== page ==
3 Gent. But this famne Cailio,--though he speak I cannot, 'twixt the heaven and the main,

of comfort, Descry a fail.

[land ; Touching the Turkish lofs -- yet he looks fadly, Mont. Methiuks, the wind hatrı spoke aloud at And prays the Moor be safe ; for they were parted A fuller blast ne'er thook our battlements :

With fuul and violent tempeft. If it bath ruthan'd lo upon the sea,

Mont. Pray heaven he be; What ribs of ook, when mountains melt on them, For I have serv'd him, and the man commands Can hold the mortice? What shall we hear of this ? Like a full soldier. Let's to the sea-side, ho! 2 Gint. A legregation of the Turkith fleet :

As well to see the vetiel that's come in, For do but stand upon the foaming thore, As to throw out our eyes for brave Othello ; The chiding billow seems to pelt the clouds ; Even 'till we make the main, and the aerial blue, The wind-shak'd surge, with high and monitrous An indistinct regard. Seems to catt water on the burning bear, (main,

Gent. Come, let's do so : And quench the guards of the ever-fixed pole - :

For every minute is expectancy I never did like molestatiou view

Of more arrivance, On the enchafed ficod.

Enter C.?lio. Mont. If that the Turkish fleet

Caf. Thanks to the valiant of this warlike ille,
Be not inshelter'd, and embay'd, they are drown'd; That fo approve the Moor ; O let the heavens
It is impollible they bear it out.

Give him defence against the elements,
Enten a bird Gentleman.

For I have lost him on a dangerous lea! 3 Gint. News, lords ! our wars are done:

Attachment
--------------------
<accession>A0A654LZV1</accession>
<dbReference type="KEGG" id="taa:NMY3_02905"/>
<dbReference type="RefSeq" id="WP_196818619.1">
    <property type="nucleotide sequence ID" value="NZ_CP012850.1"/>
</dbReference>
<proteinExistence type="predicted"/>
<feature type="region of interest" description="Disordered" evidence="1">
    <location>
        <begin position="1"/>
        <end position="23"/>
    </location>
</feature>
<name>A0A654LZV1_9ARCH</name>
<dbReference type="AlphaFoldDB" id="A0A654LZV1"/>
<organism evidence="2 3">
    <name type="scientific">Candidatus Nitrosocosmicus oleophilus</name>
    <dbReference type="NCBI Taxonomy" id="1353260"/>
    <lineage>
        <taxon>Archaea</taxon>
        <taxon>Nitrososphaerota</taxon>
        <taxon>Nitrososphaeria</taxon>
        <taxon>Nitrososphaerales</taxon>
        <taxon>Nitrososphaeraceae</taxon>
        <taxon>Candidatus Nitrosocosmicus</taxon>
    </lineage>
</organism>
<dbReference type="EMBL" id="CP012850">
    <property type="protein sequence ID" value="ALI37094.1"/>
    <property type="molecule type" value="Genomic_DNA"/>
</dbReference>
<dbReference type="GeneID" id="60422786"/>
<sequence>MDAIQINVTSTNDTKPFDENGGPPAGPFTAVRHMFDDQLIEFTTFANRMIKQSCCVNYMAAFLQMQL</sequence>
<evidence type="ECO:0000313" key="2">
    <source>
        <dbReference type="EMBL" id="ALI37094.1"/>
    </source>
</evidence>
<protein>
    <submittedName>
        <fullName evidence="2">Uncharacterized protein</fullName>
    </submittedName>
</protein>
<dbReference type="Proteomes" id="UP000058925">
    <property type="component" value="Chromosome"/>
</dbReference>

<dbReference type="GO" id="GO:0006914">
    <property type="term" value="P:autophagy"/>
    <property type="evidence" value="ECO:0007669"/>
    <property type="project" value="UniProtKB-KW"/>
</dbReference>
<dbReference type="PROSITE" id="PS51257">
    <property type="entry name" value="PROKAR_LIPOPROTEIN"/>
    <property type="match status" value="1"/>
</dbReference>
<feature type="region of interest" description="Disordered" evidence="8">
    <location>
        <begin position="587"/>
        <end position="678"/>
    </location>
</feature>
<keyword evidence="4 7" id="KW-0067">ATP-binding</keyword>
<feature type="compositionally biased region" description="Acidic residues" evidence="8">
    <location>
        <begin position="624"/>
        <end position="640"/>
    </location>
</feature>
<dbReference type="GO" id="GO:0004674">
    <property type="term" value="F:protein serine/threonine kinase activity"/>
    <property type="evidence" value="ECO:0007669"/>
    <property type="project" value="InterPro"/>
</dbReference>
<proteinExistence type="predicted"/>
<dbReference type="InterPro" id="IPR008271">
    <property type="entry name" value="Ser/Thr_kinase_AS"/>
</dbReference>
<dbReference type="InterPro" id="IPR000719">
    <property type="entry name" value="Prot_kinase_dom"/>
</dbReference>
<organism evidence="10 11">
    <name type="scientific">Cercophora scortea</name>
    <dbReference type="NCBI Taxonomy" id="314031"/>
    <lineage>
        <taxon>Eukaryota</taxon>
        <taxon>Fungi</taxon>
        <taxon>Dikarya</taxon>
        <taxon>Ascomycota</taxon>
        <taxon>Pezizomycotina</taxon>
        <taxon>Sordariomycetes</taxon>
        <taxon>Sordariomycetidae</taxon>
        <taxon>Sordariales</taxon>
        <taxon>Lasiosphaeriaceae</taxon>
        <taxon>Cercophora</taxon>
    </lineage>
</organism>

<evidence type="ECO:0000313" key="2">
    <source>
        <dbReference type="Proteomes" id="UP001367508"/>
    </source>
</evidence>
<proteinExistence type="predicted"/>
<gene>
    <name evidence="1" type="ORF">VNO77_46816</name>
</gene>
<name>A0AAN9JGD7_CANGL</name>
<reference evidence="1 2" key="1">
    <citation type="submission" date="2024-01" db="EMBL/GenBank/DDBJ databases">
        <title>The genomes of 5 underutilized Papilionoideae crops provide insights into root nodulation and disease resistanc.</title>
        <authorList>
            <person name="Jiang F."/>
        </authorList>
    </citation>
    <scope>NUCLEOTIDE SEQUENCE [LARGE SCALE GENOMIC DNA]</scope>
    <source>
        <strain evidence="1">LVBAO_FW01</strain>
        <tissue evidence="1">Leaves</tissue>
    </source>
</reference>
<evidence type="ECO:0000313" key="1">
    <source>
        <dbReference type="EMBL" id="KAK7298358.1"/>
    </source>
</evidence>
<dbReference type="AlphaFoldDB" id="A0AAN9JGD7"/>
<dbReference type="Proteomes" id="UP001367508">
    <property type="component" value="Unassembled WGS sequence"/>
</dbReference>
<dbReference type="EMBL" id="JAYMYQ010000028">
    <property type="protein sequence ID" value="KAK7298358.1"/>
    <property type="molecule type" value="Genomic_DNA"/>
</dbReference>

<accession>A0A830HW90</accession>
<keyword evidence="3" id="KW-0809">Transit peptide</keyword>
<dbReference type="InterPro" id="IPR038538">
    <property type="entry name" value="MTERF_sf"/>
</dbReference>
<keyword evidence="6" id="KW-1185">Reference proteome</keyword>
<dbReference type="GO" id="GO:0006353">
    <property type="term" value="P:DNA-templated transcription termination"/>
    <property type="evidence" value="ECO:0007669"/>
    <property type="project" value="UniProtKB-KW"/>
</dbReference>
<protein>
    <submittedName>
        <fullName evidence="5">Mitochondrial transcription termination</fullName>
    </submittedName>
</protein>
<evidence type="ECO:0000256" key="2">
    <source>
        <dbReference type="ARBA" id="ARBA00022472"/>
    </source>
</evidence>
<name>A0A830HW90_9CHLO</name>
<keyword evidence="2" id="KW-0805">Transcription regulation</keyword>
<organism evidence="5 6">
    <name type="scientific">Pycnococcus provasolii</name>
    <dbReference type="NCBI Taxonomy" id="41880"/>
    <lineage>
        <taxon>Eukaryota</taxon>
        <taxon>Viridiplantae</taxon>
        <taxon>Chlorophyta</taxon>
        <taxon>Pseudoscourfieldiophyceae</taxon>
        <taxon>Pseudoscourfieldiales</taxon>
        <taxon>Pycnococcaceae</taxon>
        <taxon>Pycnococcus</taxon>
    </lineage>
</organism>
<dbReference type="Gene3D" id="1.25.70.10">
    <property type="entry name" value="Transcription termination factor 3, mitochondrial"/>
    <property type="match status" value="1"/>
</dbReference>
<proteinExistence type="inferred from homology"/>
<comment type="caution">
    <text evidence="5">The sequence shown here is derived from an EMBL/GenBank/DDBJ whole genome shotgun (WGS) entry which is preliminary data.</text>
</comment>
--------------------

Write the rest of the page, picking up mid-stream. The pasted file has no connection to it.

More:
Mont. Is he well shipp'd ?
The desperate tempeft hath so bang'd the Turks, Caf. His bark is stoutly timber'd, and his pilot
*That their designment halts: A noble ship of of very expert and approv'd allowance 3;
Venice

Therefore my hopes. not surfeited to death,
Hath seen a grievous wreck and sufferance Stand in bold cure 4.
On most part of their feet.

Within.] A fail, a fail, a fail!
1 Alluding to the star Arftophylax. 2 By a Veronese a ship of Verona is denoted.

3 Expert and approi'd allowance is put for allow'd and approu'd expertness. 4 The meaning, Mr. Steevens thinks, is, Theretore, my hopes, not being deltroyed by their own excess, but being reasonable and moderate, are likely to be fulfilled.

Cel.

Caf. What noise!

lago. Sir, would the give you so much of set Gent. The town is empty; on the brow o'the sea

lips, Stand ranks of people, and they cry--a fail. As of her tongue the oft bestows on me,

Caf. My hopes do shape him for the governor. You'd have enough.